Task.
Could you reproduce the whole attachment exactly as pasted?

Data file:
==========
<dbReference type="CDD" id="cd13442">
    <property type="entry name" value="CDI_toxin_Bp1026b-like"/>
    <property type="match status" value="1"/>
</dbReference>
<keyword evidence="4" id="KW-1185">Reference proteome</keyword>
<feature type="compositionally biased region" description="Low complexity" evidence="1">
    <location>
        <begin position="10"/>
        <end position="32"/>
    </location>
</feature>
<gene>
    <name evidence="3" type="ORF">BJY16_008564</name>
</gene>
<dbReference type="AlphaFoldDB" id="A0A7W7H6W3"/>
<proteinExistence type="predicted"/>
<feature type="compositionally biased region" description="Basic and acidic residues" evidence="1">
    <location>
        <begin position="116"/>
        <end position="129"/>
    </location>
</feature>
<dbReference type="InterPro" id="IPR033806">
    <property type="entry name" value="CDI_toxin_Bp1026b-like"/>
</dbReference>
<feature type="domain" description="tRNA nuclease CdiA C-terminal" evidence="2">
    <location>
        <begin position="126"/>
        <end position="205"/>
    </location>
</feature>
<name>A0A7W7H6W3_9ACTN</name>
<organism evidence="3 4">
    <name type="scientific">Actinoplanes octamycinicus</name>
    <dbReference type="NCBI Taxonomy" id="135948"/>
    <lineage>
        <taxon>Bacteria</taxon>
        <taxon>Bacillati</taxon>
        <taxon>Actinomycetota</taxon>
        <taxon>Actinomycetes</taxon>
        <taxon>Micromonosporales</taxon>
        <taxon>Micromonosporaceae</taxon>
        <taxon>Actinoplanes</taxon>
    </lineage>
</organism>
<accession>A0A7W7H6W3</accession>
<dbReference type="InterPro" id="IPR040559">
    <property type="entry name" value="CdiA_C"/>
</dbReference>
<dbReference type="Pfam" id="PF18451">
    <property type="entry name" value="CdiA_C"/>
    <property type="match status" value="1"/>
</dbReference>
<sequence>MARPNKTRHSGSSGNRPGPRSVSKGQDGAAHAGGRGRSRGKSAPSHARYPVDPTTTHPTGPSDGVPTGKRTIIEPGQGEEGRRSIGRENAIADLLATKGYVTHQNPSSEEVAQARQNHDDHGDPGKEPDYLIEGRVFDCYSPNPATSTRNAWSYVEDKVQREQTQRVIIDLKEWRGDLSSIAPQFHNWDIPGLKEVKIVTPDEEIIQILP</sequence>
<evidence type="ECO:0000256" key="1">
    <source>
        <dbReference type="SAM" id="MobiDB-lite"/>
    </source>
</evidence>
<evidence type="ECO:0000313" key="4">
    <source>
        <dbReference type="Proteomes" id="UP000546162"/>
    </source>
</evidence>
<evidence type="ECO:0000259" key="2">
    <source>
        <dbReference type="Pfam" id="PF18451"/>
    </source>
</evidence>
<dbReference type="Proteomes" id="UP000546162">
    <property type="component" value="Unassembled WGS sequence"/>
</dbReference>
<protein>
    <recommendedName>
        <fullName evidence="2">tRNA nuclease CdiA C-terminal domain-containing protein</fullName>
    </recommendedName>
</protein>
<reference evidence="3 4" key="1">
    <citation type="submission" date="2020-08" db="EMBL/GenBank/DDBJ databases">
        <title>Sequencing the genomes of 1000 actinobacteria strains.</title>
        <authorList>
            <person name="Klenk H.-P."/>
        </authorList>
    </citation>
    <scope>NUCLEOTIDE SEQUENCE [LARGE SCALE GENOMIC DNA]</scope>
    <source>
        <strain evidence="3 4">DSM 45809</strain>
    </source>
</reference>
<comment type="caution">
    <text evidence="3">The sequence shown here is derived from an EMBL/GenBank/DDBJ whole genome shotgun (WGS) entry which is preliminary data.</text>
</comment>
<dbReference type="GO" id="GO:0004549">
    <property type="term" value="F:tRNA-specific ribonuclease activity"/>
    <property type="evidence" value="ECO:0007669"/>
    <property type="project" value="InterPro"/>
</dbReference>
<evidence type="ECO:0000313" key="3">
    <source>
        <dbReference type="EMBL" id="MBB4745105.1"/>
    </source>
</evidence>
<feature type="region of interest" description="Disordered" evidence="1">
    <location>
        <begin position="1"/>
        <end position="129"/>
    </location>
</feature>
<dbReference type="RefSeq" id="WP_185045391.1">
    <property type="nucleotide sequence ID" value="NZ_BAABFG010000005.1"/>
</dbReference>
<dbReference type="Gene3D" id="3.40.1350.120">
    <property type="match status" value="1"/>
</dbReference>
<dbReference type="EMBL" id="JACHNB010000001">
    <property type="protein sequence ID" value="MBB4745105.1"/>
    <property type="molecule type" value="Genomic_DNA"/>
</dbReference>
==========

<dbReference type="CDD" id="cd13442">
    <property type="entry name" value="CDI_toxin_Bp1026b-like"/>
    <property type="match status" value="1"/>
</dbReference>
<keyword evidence="4" id="KW-1185">Reference proteome</keyword>
<feature type="compositionally biased region" description="Low complexity" evidence="1">
    <location>
        <begin position="10"/>
        <end position="32"/>
    </location>
</feature>
<gene>
    <name evidence="3" type="ORF">BJY16_008564</name>
</gene>
<dbReference type="AlphaFoldDB" id="A0A7W7H6W3"/>
<proteinExistence type="predicted"/>
<feature type="compositionally biased region" description="Basic and acidic residues" evidence="1">
    <location>
        <begin position="116"/>
        <end position="129"/>
    </location>
</feature>
<dbReference type="InterPro" id="IPR033806">
    <property type="entry name" value="CDI_toxin_Bp1026b-like"/>
</dbReference>
<feature type="domain" description="tRNA nuclease CdiA C-terminal" evidence="2">
    <location>
        <begin position="126"/>
        <end position="205"/>
    </location>
</feature>
<name>A0A7W7H6W3_9ACTN</name>
<organism evidence="3 4">
    <name type="scientific">Actinoplanes octamycinicus</name>
    <dbReference type="NCBI Taxonomy" id="135948"/>
    <lineage>
        <taxon>Bacteria</taxon>
        <taxon>Bacillati</taxon>
        <taxon>Actinomycetota</taxon>
        <taxon>Actinomycetes</taxon>
        <taxon>Micromonosporales</taxon>
        <taxon>Micromonosporaceae</taxon>
        <taxon>Actinoplanes</taxon>
    </lineage>
</organism>
<accession>A0A7W7H6W3</accession>
<dbReference type="InterPro" id="IPR040559">
    <property type="entry name" value="CdiA_C"/>
</dbReference>
<dbReference type="Pfam" id="PF18451">
    <property type="entry name" value="CdiA_C"/>
    <property type="match status" value="1"/>
</dbReference>
<sequence>MARPNKTRHSGSSGNRPGPRSVSKGQDGAAHAGGRGRSRGKSAPSHARYPVDPTTTHPTGPSDGVPTGKRTIIEPGQGEEGRRSIGRENAIADLLATKGYVTHQNPSSEEVAQARQNHDDHGDPGKEPDYLIEGRVFDCYSPNPATSTRNAWSYVEDKVQREQTQRVIIDLKEWRGDLSSIAPQFHNWDIPGLKEVKIVTPDEEIIQILP</sequence>
<evidence type="ECO:0000256" key="1">
    <source>
        <dbReference type="SAM" id="MobiDB-lite"/>
    </source>
</evidence>
<evidence type="ECO:0000313" key="4">
    <source>
        <dbReference type="Proteomes" id="UP000546162"/>
    </source>
</evidence>
<evidence type="ECO:0000259" key="2">
    <source>
        <dbReference type="Pfam" id="PF18451"/>
    </source>
</evidence>
<dbReference type="Proteomes" id="UP000546162">
    <property type="component" value="Unassembled WGS sequence"/>
</dbReference>
<protein>
    <recommendedName>
        <fullName evidence="2">tRNA nuclease CdiA C-terminal domain-containing protein</fullName>
    </recommendedName>
</protein>
<reference evidence="3 4" key="1">
    <citation type="submission" date="2020-08" db="EMBL/GenBank/DDBJ databases">
        <title>Sequencing the genomes of 1000 actinobacteria strains.</title>
        <authorList>
            <person name="Klenk H.-P."/>
        </authorList>
    </citation>
    <scope>NUCLEOTIDE SEQUENCE [LARGE SCALE GENOMIC DNA]</scope>
    <source>
        <strain evidence="3 4">DSM 45809</strain>
    </source>
</reference>
<comment type="caution">
    <text evidence="3">The sequence shown here is derived from an EMBL/GenBank/DDBJ whole genome shotgun (WGS) entry which is preliminary data.</text>
</comment>
<dbReference type="GO" id="GO:0004549">
    <property type="term" value="F:tRNA-specific ribonuclease activity"/>
    <property type="evidence" value="ECO:0007669"/>
    <property type="project" value="InterPro"/>
</dbReference>
<evidence type="ECO:0000313" key="3">
    <source>
        <dbReference type="EMBL" id="MBB4745105.1"/>
    </source>
</evidence>
<feature type="region of interest" description="Disordered" evidence="1">
    <location>
        <begin position="1"/>
        <end position="129"/>
    </location>
</feature>
<dbReference type="RefSeq" id="WP_185045391.1">
    <property type="nucleotide sequence ID" value="NZ_BAABFG010000005.1"/>
</dbReference>
<dbReference type="Gene3D" id="3.40.1350.120">
    <property type="match status" value="1"/>
</dbReference>
<dbReference type="EMBL" id="JACHNB010000001">
    <property type="protein sequence ID" value="MBB4745105.1"/>
    <property type="molecule type" value="Genomic_DNA"/>
</dbReference>